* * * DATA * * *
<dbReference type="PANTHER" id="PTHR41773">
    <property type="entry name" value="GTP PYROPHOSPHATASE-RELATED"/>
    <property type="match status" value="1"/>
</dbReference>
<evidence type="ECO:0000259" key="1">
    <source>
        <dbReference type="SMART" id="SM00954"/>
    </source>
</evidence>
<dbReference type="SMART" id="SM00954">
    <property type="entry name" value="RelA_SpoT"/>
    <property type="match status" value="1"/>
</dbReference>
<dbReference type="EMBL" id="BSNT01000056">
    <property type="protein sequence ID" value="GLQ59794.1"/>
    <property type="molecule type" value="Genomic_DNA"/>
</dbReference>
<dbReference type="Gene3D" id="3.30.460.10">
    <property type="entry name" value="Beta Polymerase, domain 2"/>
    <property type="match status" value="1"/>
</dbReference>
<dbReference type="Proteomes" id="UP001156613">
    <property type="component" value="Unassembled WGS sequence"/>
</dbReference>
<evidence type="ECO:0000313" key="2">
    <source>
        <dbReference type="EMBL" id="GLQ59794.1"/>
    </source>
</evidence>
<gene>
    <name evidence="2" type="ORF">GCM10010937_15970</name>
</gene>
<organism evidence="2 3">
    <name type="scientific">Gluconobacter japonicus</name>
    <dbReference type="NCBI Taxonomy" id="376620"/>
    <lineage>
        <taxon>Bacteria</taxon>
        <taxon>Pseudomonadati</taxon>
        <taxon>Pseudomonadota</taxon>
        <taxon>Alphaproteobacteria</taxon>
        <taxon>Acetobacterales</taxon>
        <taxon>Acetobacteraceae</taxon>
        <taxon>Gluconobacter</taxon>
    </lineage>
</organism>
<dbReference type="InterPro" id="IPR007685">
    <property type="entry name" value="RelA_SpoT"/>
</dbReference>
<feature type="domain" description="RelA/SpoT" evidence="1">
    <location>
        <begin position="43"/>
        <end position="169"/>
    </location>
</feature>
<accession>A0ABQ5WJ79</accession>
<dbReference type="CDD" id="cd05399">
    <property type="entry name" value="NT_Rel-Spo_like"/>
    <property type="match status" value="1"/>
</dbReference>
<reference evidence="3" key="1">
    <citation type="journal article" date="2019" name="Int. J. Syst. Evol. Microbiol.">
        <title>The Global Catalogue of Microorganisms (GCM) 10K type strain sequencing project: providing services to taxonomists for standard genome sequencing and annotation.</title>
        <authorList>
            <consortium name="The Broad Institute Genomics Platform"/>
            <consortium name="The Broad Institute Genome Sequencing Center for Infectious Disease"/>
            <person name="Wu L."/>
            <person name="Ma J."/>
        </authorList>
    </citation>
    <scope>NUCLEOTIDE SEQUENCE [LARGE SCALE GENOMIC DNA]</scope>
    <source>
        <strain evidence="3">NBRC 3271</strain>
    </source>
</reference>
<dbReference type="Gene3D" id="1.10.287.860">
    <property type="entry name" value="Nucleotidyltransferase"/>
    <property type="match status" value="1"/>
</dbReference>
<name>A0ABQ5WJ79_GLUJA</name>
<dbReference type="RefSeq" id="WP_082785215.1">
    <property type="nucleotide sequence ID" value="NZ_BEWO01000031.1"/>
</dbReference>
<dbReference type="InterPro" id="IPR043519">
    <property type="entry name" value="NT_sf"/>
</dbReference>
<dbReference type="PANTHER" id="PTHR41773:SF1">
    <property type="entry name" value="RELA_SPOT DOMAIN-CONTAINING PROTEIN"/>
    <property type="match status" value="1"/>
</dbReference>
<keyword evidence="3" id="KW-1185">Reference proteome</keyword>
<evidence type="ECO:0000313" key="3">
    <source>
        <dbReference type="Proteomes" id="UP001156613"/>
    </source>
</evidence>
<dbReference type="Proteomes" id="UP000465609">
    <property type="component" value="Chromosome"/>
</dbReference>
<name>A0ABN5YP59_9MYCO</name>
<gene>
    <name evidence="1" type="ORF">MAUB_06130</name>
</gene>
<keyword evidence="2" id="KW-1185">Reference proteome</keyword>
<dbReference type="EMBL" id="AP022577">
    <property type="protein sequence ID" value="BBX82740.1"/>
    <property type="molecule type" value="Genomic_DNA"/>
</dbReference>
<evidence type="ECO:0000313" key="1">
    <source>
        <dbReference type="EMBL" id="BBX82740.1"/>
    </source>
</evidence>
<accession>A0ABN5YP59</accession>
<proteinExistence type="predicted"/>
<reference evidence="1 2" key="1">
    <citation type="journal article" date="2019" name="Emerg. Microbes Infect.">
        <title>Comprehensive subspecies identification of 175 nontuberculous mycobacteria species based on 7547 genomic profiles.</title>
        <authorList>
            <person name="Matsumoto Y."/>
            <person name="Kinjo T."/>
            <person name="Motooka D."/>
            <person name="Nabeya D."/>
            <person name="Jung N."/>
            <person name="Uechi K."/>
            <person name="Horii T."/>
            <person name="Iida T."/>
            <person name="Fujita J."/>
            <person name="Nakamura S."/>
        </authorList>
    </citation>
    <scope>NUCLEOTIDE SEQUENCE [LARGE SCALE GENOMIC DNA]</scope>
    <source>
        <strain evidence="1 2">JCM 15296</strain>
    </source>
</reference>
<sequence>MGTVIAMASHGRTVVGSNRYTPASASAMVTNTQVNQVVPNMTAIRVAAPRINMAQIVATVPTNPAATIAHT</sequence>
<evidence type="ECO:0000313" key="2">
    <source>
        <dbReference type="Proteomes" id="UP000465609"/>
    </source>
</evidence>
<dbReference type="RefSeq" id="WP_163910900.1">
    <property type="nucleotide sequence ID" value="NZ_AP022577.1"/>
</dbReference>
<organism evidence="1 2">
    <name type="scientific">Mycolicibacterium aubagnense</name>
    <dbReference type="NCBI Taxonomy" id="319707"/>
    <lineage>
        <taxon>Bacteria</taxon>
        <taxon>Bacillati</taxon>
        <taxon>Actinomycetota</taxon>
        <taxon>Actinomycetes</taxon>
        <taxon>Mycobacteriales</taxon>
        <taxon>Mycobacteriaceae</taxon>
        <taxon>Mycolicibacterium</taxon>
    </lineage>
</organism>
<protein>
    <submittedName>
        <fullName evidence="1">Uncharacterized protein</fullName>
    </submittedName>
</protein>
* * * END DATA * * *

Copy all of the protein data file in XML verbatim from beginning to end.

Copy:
<dbReference type="PANTHER" id="PTHR41773">
    <property type="entry name" value="GTP PYROPHOSPHATASE-RELATED"/>
    <property type="match status" value="1"/>
</dbReference>
<evidence type="ECO:0000259" key="1">
    <source>
        <dbReference type="SMART" id="SM00954"/>
    </source>
</evidence>
<dbReference type="SMART" id="SM00954">
    <property type="entry name" value="RelA_SpoT"/>
    <property type="match status" value="1"/>
</dbReference>
<dbReference type="EMBL" id="BSNT01000056">
    <property type="protein sequence ID" value="GLQ59794.1"/>
    <property type="molecule type" value="Genomic_DNA"/>
</dbReference>
<dbReference type="Gene3D" id="3.30.460.10">
    <property type="entry name" value="Beta Polymerase, domain 2"/>
    <property type="match status" value="1"/>
</dbReference>
<dbReference type="Proteomes" id="UP001156613">
    <property type="component" value="Unassembled WGS sequence"/>
</dbReference>
<evidence type="ECO:0000313" key="2">
    <source>
        <dbReference type="EMBL" id="GLQ59794.1"/>
    </source>
</evidence>
<gene>
    <name evidence="2" type="ORF">GCM10010937_15970</name>
</gene>
<organism evidence="2 3">
    <name type="scientific">Gluconobacter japonicus</name>
    <dbReference type="NCBI Taxonomy" id="376620"/>
    <lineage>
        <taxon>Bacteria</taxon>
        <taxon>Pseudomonadati</taxon>
        <taxon>Pseudomonadota</taxon>
        <taxon>Alphaproteobacteria</taxon>
        <taxon>Acetobacterales</taxon>
        <taxon>Acetobacteraceae</taxon>
        <taxon>Gluconobacter</taxon>
    </lineage>
</organism>
<dbReference type="InterPro" id="IPR007685">
    <property type="entry name" value="RelA_SpoT"/>
</dbReference>
<feature type="domain" description="RelA/SpoT" evidence="1">
    <location>
        <begin position="43"/>
        <end position="169"/>
    </location>
</feature>
<accession>A0ABQ5WJ79</accession>
<dbReference type="CDD" id="cd05399">
    <property type="entry name" value="NT_Rel-Spo_like"/>
    <property type="match status" value="1"/>
</dbReference>
<reference evidence="3" key="1">
    <citation type="journal article" date="2019" name="Int. J. Syst. Evol. Microbiol.">
        <title>The Global Catalogue of Microorganisms (GCM) 10K type strain sequencing project: providing services to taxonomists for standard genome sequencing and annotation.</title>
        <authorList>
            <consortium name="The Broad Institute Genomics Platform"/>
            <consortium name="The Broad Institute Genome Sequencing Center for Infectious Disease"/>
            <person name="Wu L."/>
            <person name="Ma J."/>
        </authorList>
    </citation>
    <scope>NUCLEOTIDE SEQUENCE [LARGE SCALE GENOMIC DNA]</scope>
    <source>
        <strain evidence="3">NBRC 3271</strain>
    </source>
</reference>
<dbReference type="Gene3D" id="1.10.287.860">
    <property type="entry name" value="Nucleotidyltransferase"/>
    <property type="match status" value="1"/>
</dbReference>
<name>A0ABQ5WJ79_GLUJA</name>
<dbReference type="RefSeq" id="WP_082785215.1">
    <property type="nucleotide sequence ID" value="NZ_BEWO01000031.1"/>
</dbReference>
<dbReference type="InterPro" id="IPR043519">
    <property type="entry name" value="NT_sf"/>
</dbReference>
<dbReference type="PANTHER" id="PTHR41773:SF1">
    <property type="entry name" value="RELA_SPOT DOMAIN-CONTAINING PROTEIN"/>
    <property type="match status" value="1"/>
</dbReference>
<keyword evidence="3" id="KW-1185">Reference proteome</keyword>
<evidence type="ECO:0000313" key="3">
    <source>
        <dbReference type="Proteomes" id="UP001156613"/>
    </source>
</evidence>
<dbReference type="Proteomes" id="UP000465609">
    <property type="component" value="Chromosome"/>
</dbReference>
<name>A0ABN5YP59_9MYCO</name>
<gene>
    <name evidence="1" type="ORF">MAUB_06130</name>
</gene>
<keyword evidence="2" id="KW-1185">Reference proteome</keyword>
<dbReference type="EMBL" id="AP022577">
    <property type="protein sequence ID" value="BBX82740.1"/>
    <property type="molecule type" value="Genomic_DNA"/>
</dbReference>
<evidence type="ECO:0000313" key="1">
    <source>
        <dbReference type="EMBL" id="BBX82740.1"/>
    </source>
</evidence>
<accession>A0ABN5YP59</accession>
<proteinExistence type="predicted"/>
<reference evidence="1 2" key="1">
    <citation type="journal article" date="2019" name="Emerg. Microbes Infect.">
        <title>Comprehensive subspecies identification of 175 nontuberculous mycobacteria species based on 7547 genomic profiles.</title>
        <authorList>
            <person name="Matsumoto Y."/>
            <person name="Kinjo T."/>
            <person name="Motooka D."/>
            <person name="Nabeya D."/>
            <person name="Jung N."/>
            <person name="Uechi K."/>
            <person name="Horii T."/>
            <person name="Iida T."/>
            <person name="Fujita J."/>
            <person name="Nakamura S."/>
        </authorList>
    </citation>
    <scope>NUCLEOTIDE SEQUENCE [LARGE SCALE GENOMIC DNA]</scope>
    <source>
        <strain evidence="1 2">JCM 15296</strain>
    </source>
</reference>
<sequence>MGTVIAMASHGRTVVGSNRYTPASASAMVTNTQVNQVVPNMTAIRVAAPRINMAQIVATVPTNPAATIAHT</sequence>
<evidence type="ECO:0000313" key="2">
    <source>
        <dbReference type="Proteomes" id="UP000465609"/>
    </source>
</evidence>
<dbReference type="RefSeq" id="WP_163910900.1">
    <property type="nucleotide sequence ID" value="NZ_AP022577.1"/>
</dbReference>
<organism evidence="1 2">
    <name type="scientific">Mycolicibacterium aubagnense</name>
    <dbReference type="NCBI Taxonomy" id="319707"/>
    <lineage>
        <taxon>Bacteria</taxon>
        <taxon>Bacillati</taxon>
        <taxon>Actinomycetota</taxon>
        <taxon>Actinomycetes</taxon>
        <taxon>Mycobacteriales</taxon>
        <taxon>Mycobacteriaceae</taxon>
        <taxon>Mycolicibacterium</taxon>
    </lineage>
</organism>
<protein>
    <submittedName>
        <fullName evidence="1">Uncharacterized protein</fullName>
    </submittedName>
</protein>